Booklist, November 1, 1993, Donna Seaman, review of Mark Morris, p. 496; November 15, 1998, Donna Seaman, review of The Diary of Vaslav Nijinsky, p. 546; September 15, 1999, Mary Carroll, review of Creating Hysteria: Women and Multiple Personality Disorder, p. 207.

Boston Globe, February 6, 1994, Christine Temin, review of Mark Morris.

Dance, December, 1991, Harris Green, review of André Levinson on Dance: Writings from Paris in the Twenties, pp. 80, 82, 84-86; March, 1994, Harris Green, review of Mark Morris, p. 76.

Kirkus Reviews, October 1, 1993, review of Mark Morris, p. 1235.

Library Journal, April 15, 1991, Joan Stahl, review of André Levinson on Dance, pp. 94, 96; October 15, 1992, Joan Stahl, review of Dancers, p. 70; October 1, 1999, Antoinette Brinkman, review of Creating Hysteria, p. 116.

Los Angeles Times Book Review, January 2, 1994, review of Mark Morris, p. 1.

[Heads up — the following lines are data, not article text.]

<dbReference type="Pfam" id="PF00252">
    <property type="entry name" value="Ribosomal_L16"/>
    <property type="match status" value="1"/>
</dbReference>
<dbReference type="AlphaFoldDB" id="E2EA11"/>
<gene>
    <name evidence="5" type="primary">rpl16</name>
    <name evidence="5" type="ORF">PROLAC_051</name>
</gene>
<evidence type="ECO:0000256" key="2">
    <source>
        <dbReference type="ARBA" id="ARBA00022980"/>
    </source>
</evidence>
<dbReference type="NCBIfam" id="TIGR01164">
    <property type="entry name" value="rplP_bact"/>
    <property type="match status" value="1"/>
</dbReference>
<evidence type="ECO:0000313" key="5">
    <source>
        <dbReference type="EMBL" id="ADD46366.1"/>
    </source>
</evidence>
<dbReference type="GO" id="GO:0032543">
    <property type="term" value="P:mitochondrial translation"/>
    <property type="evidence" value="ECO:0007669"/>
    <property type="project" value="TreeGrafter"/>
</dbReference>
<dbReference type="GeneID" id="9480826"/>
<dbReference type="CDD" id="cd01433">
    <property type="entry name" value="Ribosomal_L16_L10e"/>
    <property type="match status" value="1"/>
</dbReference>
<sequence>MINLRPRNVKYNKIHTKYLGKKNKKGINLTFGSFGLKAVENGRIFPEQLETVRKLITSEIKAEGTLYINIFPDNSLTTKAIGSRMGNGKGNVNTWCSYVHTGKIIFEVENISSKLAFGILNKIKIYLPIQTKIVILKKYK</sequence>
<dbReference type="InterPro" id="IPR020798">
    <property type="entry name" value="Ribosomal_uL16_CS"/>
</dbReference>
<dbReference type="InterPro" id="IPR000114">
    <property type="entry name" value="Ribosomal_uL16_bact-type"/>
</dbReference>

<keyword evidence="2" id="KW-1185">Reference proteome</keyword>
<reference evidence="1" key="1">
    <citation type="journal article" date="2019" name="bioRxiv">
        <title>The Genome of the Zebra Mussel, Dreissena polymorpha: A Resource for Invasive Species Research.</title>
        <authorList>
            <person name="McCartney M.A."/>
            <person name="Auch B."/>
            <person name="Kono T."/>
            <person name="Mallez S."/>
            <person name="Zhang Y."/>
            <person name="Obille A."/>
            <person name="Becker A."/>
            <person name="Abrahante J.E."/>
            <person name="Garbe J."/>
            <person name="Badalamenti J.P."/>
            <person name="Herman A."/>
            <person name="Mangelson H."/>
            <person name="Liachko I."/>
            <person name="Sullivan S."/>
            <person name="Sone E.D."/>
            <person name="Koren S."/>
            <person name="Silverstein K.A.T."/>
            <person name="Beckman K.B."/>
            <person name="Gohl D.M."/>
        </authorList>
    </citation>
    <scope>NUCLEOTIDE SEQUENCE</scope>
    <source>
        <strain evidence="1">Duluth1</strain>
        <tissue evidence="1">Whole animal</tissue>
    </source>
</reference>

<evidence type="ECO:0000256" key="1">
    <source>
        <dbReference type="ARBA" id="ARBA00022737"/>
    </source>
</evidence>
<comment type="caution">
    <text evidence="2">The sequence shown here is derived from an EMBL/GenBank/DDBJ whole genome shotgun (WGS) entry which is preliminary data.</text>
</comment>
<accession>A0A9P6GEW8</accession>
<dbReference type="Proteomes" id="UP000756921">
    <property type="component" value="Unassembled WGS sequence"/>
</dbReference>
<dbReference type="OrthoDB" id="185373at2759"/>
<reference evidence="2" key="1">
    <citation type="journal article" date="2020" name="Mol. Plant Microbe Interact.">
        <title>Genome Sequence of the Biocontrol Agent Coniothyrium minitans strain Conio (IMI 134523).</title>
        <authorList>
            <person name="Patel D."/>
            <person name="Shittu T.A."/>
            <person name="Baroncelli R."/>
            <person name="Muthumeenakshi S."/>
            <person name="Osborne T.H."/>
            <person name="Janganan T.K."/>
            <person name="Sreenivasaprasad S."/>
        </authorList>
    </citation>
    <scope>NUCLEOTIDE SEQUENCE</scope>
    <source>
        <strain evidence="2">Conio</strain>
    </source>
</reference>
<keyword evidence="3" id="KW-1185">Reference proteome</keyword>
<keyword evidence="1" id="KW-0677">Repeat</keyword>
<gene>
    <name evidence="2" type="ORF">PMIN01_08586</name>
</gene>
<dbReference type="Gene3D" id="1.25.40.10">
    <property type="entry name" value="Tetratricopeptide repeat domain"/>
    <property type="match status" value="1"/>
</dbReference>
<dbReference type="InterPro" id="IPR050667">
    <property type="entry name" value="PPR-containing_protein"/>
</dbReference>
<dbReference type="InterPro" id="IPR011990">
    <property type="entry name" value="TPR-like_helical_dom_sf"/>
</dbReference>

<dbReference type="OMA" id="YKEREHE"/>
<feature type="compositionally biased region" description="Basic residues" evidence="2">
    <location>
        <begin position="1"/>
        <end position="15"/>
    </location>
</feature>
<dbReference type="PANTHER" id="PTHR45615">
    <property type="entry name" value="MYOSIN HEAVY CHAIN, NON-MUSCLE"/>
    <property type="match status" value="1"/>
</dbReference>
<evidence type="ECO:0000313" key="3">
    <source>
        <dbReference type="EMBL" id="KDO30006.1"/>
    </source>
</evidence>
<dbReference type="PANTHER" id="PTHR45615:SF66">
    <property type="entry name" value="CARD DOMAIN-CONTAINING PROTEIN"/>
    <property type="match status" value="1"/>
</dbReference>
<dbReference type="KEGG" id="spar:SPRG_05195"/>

Nation, February 14, 1994, Thea Singer, review of Mark Morris, p. 205.

National Review, March 20, 2000, Terry Teachout, "No Way to Treat a Lady," p. 54.

New Republic, March 7, 1994, Mindy Aloff, review of Mark Morris, p. 37; May 31, 1999, Anne Hollander, "Gods and Bodies," p. 42.

New York, September 13, 1993, review of Mark Morris, p. 102; January 3, 1994, Tobi Tobias, review of Mark Morris, p. 57.

New Yorker, February 14, 1994, review of Mark Morris, p. 101.

New York Observer, February 8, 1999, Adam Phillips, review of The Diary of Vaslav Nijinsky.

New York Times, January 5, 1994, review of Mark Morris, p. C21.